We learn some professional kitchen secrets during a class at the French restaurant Bord Eau.
Back to cookery school
It's 10am on a Friday and a small group of rather bleary-eyed food enthusiasts is sipping strong coffee in an uncharacteristically empty Bord Eau, the fine French restaurant at the Shangri-La Qaryat Al Beri. Hailing from France and Spain, the attendees are regulars at the restaurant and are at the first of a series of cooking classes, to learn Chef Jean Hurstel's secrets. We file into the gleaming but compact kitchens, where we are given a recipe guide to the enormous meal we are about to cook and eat: celeriac velouté with foie gras, corn-fed chicken with mousseline (that's mashed potato to you and me), and coffee liégois (home-made coffee ice cream with crushed up biscuits, Chantilly cream and espresso). Of course, the home-cook method of one dish at a time has no place in a kitchen: we begin with the recipe that takes the longest, the chicken stock. Chopping up carrots, celery, onion and leek (all the same size, for even cooking), adding a bay leaf and peppercorns and putting them all into a deep pan with a whole chicken and cold water. This will continue to cook until just before the main course is served, when it is drained, reduced and turned, with a little roux, seasoning and cream, into sauce poulette.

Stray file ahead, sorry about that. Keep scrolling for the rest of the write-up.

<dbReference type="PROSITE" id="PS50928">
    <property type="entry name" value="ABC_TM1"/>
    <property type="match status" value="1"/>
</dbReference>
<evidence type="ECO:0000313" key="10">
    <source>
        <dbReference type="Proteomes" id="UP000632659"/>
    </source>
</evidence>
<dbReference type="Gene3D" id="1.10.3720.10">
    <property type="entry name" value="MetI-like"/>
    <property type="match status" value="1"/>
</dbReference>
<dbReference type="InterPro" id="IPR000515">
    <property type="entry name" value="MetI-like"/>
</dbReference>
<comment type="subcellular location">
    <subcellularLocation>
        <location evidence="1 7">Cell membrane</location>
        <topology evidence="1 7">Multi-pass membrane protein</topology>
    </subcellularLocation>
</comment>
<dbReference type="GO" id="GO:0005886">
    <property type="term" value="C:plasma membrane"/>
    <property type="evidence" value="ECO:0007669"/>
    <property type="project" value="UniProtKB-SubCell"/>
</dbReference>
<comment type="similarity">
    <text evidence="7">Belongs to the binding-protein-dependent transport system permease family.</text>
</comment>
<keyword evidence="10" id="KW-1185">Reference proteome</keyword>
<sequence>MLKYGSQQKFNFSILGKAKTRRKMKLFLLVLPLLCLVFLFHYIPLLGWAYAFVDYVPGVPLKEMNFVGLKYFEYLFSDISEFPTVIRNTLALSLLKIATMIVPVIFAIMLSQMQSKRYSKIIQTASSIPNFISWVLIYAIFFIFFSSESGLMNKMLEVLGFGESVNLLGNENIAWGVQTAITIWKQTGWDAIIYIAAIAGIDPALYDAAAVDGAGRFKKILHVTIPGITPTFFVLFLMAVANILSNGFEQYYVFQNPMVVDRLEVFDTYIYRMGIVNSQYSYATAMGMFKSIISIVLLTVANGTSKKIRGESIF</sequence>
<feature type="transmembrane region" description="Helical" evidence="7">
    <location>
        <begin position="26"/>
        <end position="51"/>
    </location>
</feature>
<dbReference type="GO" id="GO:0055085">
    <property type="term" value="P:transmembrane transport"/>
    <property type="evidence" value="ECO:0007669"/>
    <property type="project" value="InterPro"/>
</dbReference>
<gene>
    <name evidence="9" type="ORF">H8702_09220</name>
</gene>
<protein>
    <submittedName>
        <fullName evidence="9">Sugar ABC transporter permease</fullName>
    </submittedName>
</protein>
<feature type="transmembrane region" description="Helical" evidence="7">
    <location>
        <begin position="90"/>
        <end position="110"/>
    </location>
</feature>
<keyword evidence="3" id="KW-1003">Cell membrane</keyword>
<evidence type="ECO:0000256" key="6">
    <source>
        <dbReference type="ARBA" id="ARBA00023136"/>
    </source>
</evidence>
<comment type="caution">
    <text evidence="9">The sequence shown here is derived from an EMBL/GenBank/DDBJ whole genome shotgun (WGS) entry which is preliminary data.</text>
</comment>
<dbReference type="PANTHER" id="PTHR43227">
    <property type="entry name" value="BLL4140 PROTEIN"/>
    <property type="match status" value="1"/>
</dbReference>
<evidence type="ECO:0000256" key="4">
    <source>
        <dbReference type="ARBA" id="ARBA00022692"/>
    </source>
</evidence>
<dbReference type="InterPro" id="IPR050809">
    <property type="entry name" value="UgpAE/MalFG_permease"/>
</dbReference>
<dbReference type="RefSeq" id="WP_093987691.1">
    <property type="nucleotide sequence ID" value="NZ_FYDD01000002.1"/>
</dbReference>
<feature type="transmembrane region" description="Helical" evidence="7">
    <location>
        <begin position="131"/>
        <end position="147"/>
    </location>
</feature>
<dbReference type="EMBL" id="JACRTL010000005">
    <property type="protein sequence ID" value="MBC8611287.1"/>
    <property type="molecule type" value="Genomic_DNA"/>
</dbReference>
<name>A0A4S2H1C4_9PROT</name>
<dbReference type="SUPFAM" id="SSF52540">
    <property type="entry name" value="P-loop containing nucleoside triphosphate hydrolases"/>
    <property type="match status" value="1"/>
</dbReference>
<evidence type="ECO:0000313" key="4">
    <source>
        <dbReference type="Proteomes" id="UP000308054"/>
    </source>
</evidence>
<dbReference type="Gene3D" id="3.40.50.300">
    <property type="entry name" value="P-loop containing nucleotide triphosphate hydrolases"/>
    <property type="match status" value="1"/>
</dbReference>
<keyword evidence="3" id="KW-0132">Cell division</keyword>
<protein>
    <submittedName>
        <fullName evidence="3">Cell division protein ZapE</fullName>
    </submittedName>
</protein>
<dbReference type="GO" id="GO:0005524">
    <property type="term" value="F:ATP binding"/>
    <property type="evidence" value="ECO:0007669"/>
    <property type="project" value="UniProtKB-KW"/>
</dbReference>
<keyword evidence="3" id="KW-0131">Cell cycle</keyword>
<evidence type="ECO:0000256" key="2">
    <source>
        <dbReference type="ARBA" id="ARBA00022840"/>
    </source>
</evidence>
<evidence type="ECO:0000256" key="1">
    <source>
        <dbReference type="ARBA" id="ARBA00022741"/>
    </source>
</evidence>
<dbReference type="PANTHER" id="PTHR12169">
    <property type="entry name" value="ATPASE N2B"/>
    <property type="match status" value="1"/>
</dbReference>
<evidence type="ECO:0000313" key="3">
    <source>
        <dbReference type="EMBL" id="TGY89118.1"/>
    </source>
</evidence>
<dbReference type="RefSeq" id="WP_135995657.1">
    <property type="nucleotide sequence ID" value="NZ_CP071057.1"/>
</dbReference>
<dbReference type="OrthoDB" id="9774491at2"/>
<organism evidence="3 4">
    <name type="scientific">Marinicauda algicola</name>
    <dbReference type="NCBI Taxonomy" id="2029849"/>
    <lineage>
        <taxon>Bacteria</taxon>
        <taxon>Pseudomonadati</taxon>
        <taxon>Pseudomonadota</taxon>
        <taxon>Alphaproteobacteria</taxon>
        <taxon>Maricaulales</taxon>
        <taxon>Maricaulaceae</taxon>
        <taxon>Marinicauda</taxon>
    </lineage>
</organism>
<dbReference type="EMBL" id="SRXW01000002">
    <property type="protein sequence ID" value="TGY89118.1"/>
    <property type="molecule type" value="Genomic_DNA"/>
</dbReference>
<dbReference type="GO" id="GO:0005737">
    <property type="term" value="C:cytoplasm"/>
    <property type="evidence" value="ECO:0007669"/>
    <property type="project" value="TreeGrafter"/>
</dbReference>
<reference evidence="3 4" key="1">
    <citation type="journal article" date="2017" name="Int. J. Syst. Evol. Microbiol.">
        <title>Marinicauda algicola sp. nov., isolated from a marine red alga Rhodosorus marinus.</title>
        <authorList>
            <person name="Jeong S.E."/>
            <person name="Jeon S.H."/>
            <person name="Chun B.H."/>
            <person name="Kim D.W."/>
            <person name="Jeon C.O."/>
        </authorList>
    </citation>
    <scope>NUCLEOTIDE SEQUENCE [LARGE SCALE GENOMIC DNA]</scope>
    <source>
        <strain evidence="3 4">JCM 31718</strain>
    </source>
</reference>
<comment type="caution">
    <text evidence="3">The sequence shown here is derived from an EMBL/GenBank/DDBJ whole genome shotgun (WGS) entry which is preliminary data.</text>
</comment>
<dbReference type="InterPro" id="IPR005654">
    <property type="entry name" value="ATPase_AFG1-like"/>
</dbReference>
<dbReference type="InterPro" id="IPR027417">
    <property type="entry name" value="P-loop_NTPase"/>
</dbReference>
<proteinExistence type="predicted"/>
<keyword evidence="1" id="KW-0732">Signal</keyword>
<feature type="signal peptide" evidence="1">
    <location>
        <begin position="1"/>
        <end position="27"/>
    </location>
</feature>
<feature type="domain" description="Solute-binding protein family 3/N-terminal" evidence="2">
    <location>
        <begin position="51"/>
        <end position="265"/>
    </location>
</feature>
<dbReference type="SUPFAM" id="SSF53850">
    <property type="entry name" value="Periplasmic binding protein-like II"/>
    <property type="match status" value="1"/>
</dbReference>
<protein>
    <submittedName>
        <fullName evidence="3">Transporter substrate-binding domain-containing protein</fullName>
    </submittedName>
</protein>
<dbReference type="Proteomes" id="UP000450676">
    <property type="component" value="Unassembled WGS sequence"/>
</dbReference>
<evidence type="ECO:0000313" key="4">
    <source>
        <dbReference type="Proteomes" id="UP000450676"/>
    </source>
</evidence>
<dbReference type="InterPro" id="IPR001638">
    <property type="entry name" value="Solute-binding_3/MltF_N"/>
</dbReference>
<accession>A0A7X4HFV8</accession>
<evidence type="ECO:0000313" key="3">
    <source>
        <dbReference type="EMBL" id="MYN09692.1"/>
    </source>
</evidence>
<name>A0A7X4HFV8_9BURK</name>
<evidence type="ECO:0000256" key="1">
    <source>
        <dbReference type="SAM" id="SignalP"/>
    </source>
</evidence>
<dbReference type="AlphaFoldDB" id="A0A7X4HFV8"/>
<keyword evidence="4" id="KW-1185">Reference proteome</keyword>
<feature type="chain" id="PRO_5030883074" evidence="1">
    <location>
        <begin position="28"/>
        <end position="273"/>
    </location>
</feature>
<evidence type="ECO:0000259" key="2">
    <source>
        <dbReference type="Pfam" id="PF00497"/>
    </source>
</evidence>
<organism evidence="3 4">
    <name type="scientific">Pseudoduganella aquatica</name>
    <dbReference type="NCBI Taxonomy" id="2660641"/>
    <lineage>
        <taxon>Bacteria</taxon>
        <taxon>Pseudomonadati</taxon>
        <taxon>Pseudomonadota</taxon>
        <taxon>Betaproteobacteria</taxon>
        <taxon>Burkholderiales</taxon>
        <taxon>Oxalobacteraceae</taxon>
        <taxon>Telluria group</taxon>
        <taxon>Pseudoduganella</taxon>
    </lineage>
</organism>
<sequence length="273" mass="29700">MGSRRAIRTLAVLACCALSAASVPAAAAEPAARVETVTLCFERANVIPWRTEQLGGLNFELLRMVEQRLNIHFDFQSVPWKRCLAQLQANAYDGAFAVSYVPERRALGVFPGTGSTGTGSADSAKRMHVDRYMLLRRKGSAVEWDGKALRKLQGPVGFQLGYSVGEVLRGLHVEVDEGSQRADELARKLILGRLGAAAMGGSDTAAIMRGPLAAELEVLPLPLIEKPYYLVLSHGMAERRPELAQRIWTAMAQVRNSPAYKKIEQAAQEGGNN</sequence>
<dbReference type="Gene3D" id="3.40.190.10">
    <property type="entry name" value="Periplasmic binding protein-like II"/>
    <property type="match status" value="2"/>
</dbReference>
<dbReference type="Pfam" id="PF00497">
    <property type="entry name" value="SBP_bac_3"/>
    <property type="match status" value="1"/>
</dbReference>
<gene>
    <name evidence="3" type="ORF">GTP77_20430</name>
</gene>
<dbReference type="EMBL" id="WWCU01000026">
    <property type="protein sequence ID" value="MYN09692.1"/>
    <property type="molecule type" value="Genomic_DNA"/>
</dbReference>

Next up, more chopping. This time it is the potatoes, which are to be boiled, and the celeriac - the mention of which leads to a lively discussion concerning the French and Spanish translations for the vegetable's name (boule de céleri in French, apio nabo in Spanish). It is a tough, gnarled, spherical root that requires peeling and chopping, removal of any dark patches and instant submersion in milk to prevent the oxygen turning the vegetable black. (The final soup should be creamy white.) A little seasoning, and that, too, is on the boil, in milk. At this point, Hurstel shares one of those mystical kitchen tips for which the amateur cook lives. To prevent the pieces of celeriac floating at the top of the milk from turning black, he takes a square of greaseproof paper, folds it into quarters, then into a sort of tightly furled fan, whips his (devastatingly sharp) knife across the top and - hey presto! - creates a perfect circle of paper to place over the milk. Once in a while during the session, he lifts the paper to reveal a frothing mass, which he ladles off. "Skimming is absolutely essential for this and the chicken stock," he says. "You must take this oil and stuff off; that is the secret of a good stock." Green beans are next on the list. This might seem early in the process to be cooking the vegetable, and will strike fear into the hearts of those who remember arriving at school at 8am to the aroma of Brussels sprouts that would cook for three hours before being served in the school canteen. But this time it's all about keeping the beans as green as possible. After topping and tailing, the beans are thrown into fast-boiling salted water for about five minutes, then instantly plunged into a giant basin of ice. They will be quickly re-cooked later, with shallots and butter. At this point, we take a leap over to dessert, to make the coffee-flavoured crème anglaise that will form the base of the ice cream in the coffee liégois. Egg yolks, sugar, cream, milk and Nescafe - yes, Nescafe - are mixed and cooked slowly, up to only 65 degrees, then put into a bowl over ice to prevent further cooking. The mixture is frozen and the magical Pacojet machine will later turn it into fluffy ice cream in literally minutes. The other chef's secret, of course, is the team of underlings that jump to his every command - sadly something that most home cooks lack. It turns out that, while we've been learning about ice cream, Hurstel's team has been putting the potatoes through a "tamis" - a sort of drum-shaped sieve rather like the ones used for gold panning. It's slow, hard work, as the potato is squeegeed through the mesh to create a velvety purée, or mousseline. In the class, the two techniques we learn that are absolutely cuisine-changing - one old and one new - are the correct way to make a roux and the best way to cook a chicken breast without it drying out. The roux is a long-standing method of thickening a sauce: 30g of flour mixed into 30g melted butter and cooked for five minutes to remove the taste of flour, then added in tiny increments to thicken a stock-based sauce. Simple. Meanwhile, the chicken is a revelation: after jointing the Bresse chicken with surgical precision, Hurstel rolls a breast fillet in cling film several times, and ties each end to make it airtight. He then poaches it in water that's barely simmering, at 61C. If the water boils, the chicken will be tough; if not, it will remain moist even if you cook it for slightly too long (which is likely, as no one wants raw chicken). He recommends around 20 minutes, though you should check the temperature with a meat thermometer. It should be 74C in the middle. After drying, the chicken is seared in a hot pan, skin down, with oil and butter for a crispy exterior. At lunch, the flavour and texture are exquisite: moist and delicate. Not a bad way to spend your Friday morning. For more information, on classes call 02 509 8511.